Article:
Why Scranton matters again in 2020

 Why Scranton matters again in 2020

By Shane Savitsky

The hometown of Joe Biden and “The Office” is polishing its perennial status as a guidepost for the nation’s political mood.

Driving the news: Biden returns to Scranton, Pa., today with a campaign stop just outside the city limits at a metalworking plant, where he’ll deliver remarks on a plan to create jobs and “help America build back better.”

  • President Trump participated in a Fox News town hall in Scranton in March.
  • Vice President Mike Pence is campaigning elsewhere today in Pennsylvania, underscoring its importance as a battleground state.

Why it matters: Trump won Pennsylvania by less than 1 percentage point in 2016, but Biden now leads Trump in Real Clear Politics poll averages.

  • Scranton, with its mining and railroad roots, is a microcosm of demographic trends and political anxieties that propelled Trump’s 2016 election.
  • The election is a referendum on both men in places like this — on Trump’s ability to execute on his promises, and on the durability of Biden’s appeal with modern-day white, working-class men.
  • Barack Obama took 63% of the vote in Lackawanna County, where Scranton sits, in both 2008 and 2012. In 2016, Hillary Clinton didn’t crack 50% .
  • At the same time, the metropolitan area has faced rapid diversification since 2000 — when it was 96% white — as New York-area immigrants searched for cheaper places to put down roots.
  • It’s held on to some socially conservative Catholic roots.

Scranton’s internal problems also have attuned voters to messages about corruption and government accountability.

  • Former Mayor Bill Courtright steered the city away from bankruptcy after decades of fiscal mismanagement, but last year he resigned and pleaded guilty to federal corruption charges for taking payments from businesses that wanted to work in the city.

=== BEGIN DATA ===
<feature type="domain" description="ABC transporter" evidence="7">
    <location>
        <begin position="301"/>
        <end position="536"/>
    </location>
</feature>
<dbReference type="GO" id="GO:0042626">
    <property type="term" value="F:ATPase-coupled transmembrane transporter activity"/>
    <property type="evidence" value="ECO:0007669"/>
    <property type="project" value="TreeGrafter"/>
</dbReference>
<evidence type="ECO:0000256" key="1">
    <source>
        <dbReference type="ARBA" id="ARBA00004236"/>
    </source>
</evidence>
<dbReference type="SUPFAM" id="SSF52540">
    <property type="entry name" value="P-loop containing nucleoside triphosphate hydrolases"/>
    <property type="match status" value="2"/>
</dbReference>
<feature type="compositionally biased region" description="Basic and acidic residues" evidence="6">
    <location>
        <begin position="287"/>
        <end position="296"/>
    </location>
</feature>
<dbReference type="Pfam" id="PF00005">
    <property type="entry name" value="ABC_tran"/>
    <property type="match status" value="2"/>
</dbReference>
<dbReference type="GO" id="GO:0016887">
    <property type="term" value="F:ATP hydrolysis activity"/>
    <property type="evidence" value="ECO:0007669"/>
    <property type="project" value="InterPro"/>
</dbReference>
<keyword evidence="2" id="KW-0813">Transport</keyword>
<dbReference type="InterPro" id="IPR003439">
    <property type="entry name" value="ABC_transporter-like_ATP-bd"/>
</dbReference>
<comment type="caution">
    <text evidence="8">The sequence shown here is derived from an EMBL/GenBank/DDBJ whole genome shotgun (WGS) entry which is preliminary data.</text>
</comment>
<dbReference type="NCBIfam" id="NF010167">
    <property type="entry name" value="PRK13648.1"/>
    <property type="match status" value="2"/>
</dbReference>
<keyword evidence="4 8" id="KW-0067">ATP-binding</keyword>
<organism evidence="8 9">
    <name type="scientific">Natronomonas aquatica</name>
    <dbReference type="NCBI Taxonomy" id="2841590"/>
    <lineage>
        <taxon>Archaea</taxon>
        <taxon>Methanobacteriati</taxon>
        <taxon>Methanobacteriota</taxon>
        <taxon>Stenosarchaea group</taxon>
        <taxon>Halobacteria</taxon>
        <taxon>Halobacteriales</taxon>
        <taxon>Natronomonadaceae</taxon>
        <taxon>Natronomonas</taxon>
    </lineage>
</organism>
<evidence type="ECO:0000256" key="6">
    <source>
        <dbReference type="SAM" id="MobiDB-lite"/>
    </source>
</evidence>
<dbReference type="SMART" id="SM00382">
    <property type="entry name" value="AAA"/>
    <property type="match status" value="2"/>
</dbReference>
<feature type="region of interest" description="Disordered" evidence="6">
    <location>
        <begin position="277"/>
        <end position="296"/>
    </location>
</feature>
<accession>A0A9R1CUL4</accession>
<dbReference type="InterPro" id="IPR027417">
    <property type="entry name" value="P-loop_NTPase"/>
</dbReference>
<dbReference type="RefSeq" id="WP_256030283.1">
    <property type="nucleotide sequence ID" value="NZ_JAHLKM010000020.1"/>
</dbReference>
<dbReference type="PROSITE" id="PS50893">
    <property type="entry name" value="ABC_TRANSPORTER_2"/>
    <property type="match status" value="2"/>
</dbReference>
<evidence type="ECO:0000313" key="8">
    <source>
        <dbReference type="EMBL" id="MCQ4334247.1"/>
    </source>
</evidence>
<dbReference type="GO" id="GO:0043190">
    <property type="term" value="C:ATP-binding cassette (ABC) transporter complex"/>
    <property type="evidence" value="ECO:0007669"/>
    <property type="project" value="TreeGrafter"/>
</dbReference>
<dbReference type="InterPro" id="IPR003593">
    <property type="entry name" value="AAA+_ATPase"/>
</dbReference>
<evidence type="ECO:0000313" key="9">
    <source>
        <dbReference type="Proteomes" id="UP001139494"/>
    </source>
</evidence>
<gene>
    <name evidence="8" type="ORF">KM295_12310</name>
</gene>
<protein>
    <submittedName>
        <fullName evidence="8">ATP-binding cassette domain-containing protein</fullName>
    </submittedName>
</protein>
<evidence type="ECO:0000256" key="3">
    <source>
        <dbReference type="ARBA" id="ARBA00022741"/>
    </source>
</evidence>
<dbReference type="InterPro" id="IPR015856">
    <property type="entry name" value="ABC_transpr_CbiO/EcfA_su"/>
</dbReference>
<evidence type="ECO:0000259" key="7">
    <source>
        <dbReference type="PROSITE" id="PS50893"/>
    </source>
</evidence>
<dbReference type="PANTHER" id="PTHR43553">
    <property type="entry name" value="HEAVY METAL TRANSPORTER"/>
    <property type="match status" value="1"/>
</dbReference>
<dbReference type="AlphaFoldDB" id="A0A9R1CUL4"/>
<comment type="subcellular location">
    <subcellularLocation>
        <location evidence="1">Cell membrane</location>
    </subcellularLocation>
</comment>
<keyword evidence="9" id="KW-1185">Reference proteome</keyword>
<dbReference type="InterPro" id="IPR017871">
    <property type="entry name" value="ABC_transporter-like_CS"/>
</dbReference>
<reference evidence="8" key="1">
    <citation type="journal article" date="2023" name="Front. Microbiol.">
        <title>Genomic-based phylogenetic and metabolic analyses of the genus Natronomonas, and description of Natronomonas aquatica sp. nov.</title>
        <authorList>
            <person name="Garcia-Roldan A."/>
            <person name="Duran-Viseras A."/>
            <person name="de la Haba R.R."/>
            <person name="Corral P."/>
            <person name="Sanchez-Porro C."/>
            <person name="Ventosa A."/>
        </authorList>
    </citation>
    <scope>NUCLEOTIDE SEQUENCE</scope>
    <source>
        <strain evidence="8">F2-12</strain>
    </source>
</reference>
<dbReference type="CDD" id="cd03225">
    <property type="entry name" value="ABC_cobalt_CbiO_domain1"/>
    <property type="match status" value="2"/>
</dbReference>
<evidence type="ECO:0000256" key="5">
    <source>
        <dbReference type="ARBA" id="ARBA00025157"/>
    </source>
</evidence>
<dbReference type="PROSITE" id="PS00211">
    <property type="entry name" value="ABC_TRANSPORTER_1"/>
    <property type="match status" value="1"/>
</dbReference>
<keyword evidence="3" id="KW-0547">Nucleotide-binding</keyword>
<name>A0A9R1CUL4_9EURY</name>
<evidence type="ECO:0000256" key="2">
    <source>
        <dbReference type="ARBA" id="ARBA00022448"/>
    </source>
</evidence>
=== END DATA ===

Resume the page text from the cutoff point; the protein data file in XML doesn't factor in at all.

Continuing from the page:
Don’t forget: This northeastern Pennsylvania city has carried personal significance for those at or near the top of the ticket in six of the last eight White House contests.

  • Though Biden hasn’t lived in Scranton since he was a child, it’s a huge part of his political identity. He long joked about being Pennsylvania’s “third senator.” It’s also where Hillary Clinton’s father was born and buried.
  • Trump campaign spokeswoman Sarah Matthews accused Biden of trying “to masquerade as blue-collar Joe from Scranton.”

Between the lines: The national press has long had a fascination with Scranton’s presidential implications. It helps that it’s just a few hours’ drive from the corridors of power in Washington and New York.

  • 2008: RealClearPolitics called it “the new Peoria — ground zero for old-fashioned American values, the psychic heartland.”
  • 2012: The New York Times said Scranton was “Hillary country” and posed a liability for Obama’s re-election after his 2008 comments about voters who “cling to guns or religion.”
  • 2016: The Times theorized that Trump could “invade” Scranton and “make deep inroads in a Democratic stronghold with an anti-free trade, America-first message, which across the Rust Belt has energized the blue-collar voters.”

Be smart: Since the pandemic upended the campaign trail, Biden has stayed close to his home bases of Philadelphia and Wilmington, holding mostly virtual events with few and smaller-scale in-person interactions. Venturing out to Scranton takes him a step farther afield without leaving his comfort zone.